Tag Archives: Canadian author

The Bear

I had two reviews submitted for this book on the same day, both by people who don’t tend to read this kind of story.  I am going to post both of them, because they are both really interesting perspectives.  My conclusion?  I will read this book, while holding my children, with all the lights on.  And try not to think about it the next time I go camping with my kids in Algonquin.

Merilyn’s review:

I did not want to read this book. The Author’s Note made it clear that this was no warm, fuzzy anthropomorphic bear-meets-person tale. It was fiction, but based on a true story. So, I did not want to read this book, but I glanced at the first couple of pages and found it riveting.

It is told in the voice of a young girl, almost six years old. Like a typical six-year-old, the narrative is a stream of consciousness, sometimes linear, sometimes darting backwards or sideways as something catches its fancy. The author inserts enough information for the naïve and innocent child to pass on the most chilling facts while not understanding completely what is happening. The juxtaposition of brutal violence with childlike self-centredness is deeply unsettling.

Once I started, I could not release the book’s grip on me, even though I felt like hiding behind my couch for the whole time it took me to read it. The author made me feel how Anna, the little girl, must have felt.

I cannot say I am glad that I read The Bear, but I have it inside me now, like the black dog in the book.



Melissa’s review:

The Bear by Canadian author Claire Cameron is the story of five year old Anna and her two year old brother Alex as they struggle for survival in Algonquin Provincial Park after their parents are killed by a bear.  The story is narrated by Anna, and while this sometimes means that it can be difficult to figure out what she’s talking about (for example she mentions bubbles on her legs, which turns out to be a rash from poison ivy), it creates a unique perspective that sets this novel apart.
The story begins with the family camping near lake Opeongo, reunited after a brief separation of the parents.  Anna is awoken by her mother’s screams and her father desperately pulling her out of the tent and throwing her and her brother in the family’s large cooler.  From the children’s perspective the attack consists of a black nose and claws as seen through an air gap in the cooler, and when they emerge the next morning their mother is lying in the grass, barely alive, and their father is nowhere to be seen. The mother tells Anna that she must take her brother and leave in the canoe, and so the children depart the camp thinking that their parents will follow later.  Due to her age, Anna doesn’t understand the danger of the situation; from her perspective it was a dog in the campsite, not a bear, her mother is too tired to move rather than mortally wounded and her father has left because he is angry with her.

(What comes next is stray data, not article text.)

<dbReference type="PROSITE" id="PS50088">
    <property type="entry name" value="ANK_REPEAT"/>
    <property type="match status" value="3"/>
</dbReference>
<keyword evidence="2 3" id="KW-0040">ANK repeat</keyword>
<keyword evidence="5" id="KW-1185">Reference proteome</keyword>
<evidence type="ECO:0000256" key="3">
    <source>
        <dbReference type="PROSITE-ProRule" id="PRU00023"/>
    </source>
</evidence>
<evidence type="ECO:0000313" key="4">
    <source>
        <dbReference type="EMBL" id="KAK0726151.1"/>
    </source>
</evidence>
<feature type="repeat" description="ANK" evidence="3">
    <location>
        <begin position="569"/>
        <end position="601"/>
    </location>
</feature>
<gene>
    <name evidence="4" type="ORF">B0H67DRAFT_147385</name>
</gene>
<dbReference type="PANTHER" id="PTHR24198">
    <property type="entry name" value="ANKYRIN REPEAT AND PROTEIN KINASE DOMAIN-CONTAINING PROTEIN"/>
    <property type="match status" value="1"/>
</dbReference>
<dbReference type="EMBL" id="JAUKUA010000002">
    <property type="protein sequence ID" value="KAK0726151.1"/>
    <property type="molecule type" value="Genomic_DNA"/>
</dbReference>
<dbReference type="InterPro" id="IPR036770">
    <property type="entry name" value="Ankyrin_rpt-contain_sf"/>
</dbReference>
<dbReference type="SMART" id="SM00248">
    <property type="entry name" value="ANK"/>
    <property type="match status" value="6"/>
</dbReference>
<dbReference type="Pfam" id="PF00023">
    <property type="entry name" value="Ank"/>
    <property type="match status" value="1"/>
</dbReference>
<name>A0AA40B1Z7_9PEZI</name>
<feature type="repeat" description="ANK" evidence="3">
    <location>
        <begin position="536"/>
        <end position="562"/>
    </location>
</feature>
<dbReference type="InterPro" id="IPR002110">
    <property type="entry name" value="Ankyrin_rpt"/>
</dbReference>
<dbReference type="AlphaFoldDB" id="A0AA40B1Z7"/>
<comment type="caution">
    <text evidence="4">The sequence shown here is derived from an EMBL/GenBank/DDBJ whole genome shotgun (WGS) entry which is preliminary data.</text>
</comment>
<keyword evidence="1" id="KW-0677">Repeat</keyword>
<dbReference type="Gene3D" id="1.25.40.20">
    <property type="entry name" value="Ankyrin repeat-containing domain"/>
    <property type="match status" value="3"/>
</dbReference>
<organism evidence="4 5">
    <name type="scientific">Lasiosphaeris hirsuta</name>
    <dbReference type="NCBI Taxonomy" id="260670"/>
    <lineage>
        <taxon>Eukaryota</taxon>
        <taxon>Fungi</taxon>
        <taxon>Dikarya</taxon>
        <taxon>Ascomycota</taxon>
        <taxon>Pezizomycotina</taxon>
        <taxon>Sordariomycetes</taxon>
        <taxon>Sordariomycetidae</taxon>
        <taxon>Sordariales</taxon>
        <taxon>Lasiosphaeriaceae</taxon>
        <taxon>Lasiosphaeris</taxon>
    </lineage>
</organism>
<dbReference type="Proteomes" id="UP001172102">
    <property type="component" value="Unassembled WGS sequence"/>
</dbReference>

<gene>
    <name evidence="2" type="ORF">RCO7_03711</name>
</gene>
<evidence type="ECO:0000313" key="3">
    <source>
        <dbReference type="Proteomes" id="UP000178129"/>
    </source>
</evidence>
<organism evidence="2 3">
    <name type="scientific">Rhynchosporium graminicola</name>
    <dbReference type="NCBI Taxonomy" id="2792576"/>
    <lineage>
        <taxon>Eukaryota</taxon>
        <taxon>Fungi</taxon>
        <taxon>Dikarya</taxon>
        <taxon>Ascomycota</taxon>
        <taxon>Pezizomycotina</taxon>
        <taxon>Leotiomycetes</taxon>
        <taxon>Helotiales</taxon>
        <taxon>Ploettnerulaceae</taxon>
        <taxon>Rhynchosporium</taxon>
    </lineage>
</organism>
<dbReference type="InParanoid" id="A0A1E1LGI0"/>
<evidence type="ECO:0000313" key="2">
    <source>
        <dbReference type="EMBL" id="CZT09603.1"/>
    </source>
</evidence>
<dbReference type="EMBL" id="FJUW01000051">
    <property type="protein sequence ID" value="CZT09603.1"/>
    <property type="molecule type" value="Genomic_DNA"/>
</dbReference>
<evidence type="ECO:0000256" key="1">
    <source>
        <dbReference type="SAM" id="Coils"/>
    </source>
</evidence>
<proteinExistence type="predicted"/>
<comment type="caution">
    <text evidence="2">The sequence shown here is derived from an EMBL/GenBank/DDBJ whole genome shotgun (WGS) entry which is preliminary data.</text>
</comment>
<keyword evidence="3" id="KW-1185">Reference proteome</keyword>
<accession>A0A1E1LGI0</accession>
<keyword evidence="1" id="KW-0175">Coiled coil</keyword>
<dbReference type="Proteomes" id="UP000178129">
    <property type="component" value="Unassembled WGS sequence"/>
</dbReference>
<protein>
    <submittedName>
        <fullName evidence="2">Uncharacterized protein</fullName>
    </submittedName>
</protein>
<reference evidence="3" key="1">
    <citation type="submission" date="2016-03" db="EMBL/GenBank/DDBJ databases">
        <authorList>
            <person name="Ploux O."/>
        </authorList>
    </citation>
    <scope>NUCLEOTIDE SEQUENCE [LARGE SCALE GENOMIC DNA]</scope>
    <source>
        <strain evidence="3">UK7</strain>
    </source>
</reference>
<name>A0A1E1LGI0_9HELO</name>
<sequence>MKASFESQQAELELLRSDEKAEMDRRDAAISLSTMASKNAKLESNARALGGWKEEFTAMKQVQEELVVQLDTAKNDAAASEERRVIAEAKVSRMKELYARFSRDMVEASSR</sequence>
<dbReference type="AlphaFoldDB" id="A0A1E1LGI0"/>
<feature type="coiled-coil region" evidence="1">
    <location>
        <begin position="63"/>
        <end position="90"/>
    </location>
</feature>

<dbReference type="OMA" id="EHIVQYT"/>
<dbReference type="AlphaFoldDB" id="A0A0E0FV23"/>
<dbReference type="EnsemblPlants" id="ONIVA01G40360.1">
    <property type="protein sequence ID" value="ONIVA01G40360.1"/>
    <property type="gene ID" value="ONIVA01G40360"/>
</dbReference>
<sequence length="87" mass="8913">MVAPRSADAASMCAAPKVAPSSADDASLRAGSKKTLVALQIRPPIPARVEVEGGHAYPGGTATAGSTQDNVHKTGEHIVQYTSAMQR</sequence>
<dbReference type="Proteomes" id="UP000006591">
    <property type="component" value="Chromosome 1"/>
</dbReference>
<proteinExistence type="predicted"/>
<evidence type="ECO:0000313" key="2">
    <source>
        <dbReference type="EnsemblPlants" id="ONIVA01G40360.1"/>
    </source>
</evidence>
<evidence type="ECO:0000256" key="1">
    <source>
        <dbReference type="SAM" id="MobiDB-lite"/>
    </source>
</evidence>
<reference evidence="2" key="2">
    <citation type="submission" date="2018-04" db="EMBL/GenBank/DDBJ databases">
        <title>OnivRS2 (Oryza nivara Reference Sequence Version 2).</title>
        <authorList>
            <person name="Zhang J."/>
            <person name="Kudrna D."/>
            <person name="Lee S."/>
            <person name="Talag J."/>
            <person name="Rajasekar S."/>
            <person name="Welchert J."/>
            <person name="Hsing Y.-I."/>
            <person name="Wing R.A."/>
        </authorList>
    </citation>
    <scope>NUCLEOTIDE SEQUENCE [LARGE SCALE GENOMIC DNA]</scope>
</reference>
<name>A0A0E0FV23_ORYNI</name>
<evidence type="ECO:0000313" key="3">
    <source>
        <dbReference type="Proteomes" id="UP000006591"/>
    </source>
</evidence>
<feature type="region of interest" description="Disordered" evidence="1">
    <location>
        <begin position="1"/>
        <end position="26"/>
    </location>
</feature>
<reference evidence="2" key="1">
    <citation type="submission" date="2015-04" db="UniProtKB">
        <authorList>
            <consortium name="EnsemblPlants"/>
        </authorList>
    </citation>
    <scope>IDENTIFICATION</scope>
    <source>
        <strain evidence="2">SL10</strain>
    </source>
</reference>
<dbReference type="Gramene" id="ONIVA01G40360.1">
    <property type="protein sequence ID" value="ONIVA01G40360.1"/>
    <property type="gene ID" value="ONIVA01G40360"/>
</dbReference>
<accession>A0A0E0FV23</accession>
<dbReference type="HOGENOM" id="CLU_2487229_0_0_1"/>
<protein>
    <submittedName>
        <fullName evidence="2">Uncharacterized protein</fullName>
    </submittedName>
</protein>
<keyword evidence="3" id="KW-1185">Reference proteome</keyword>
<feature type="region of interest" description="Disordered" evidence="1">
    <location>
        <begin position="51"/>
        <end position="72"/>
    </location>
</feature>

Here is where the real heart wrenching story begins as two small children fight for survival as best as they can and how in the aftermath Anna comes to terms with what has happened.  I have nothing but praise for Claire Cameron, who didn’t rely on the horror of the initial attack to drive the story but created this wonderful character whose eyes we see through; we see her frustration with her little brother, trying to make her father proud so he won’t be angry with her anymore, her guilt for leaving her mother.  It all concludes with one of the best, most succinct endings I have ever read, with adult Anna returning to the site of the attack, finally able to let go of what happened to her family all those years before.
Once I started this novel it took precedence over food, sleep and most of my conscious thought.  It was an emotional roller coaster that was made all the more difficult for me because I have a niece and nephew close to the ages of Anna and Alex.  I haven’t been this affected by a novel in a long time and I whole heartedly recommend it.

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Into The Abyss

I literally just finished reading Into the Abyss by Carol Shaben and sat right down to write the review, which would come as no surprise to many of my colleagues who are no doubt sick of hearing about it.
It is the true story of a small plane crash in 1984 in northern Alberta, written by the daughter of one of the survivors.
At the beginning of the story we are introduced to characters that start out to be stereotypes (the politician, the Mountie, the prisoner and the pilot), however Shaben does an exceptional job fleshing out each man and the relationship they developed between them.  The first half of the book describes the lead up to the disaster up until the four survivors are rescued.  After that the author focuses on how each man changes his life as a result of his experience; like how the pilot eventually overcame his crippling guilt, or how the once career driven Mountie gave up everything in his years-long search for connection and meaning.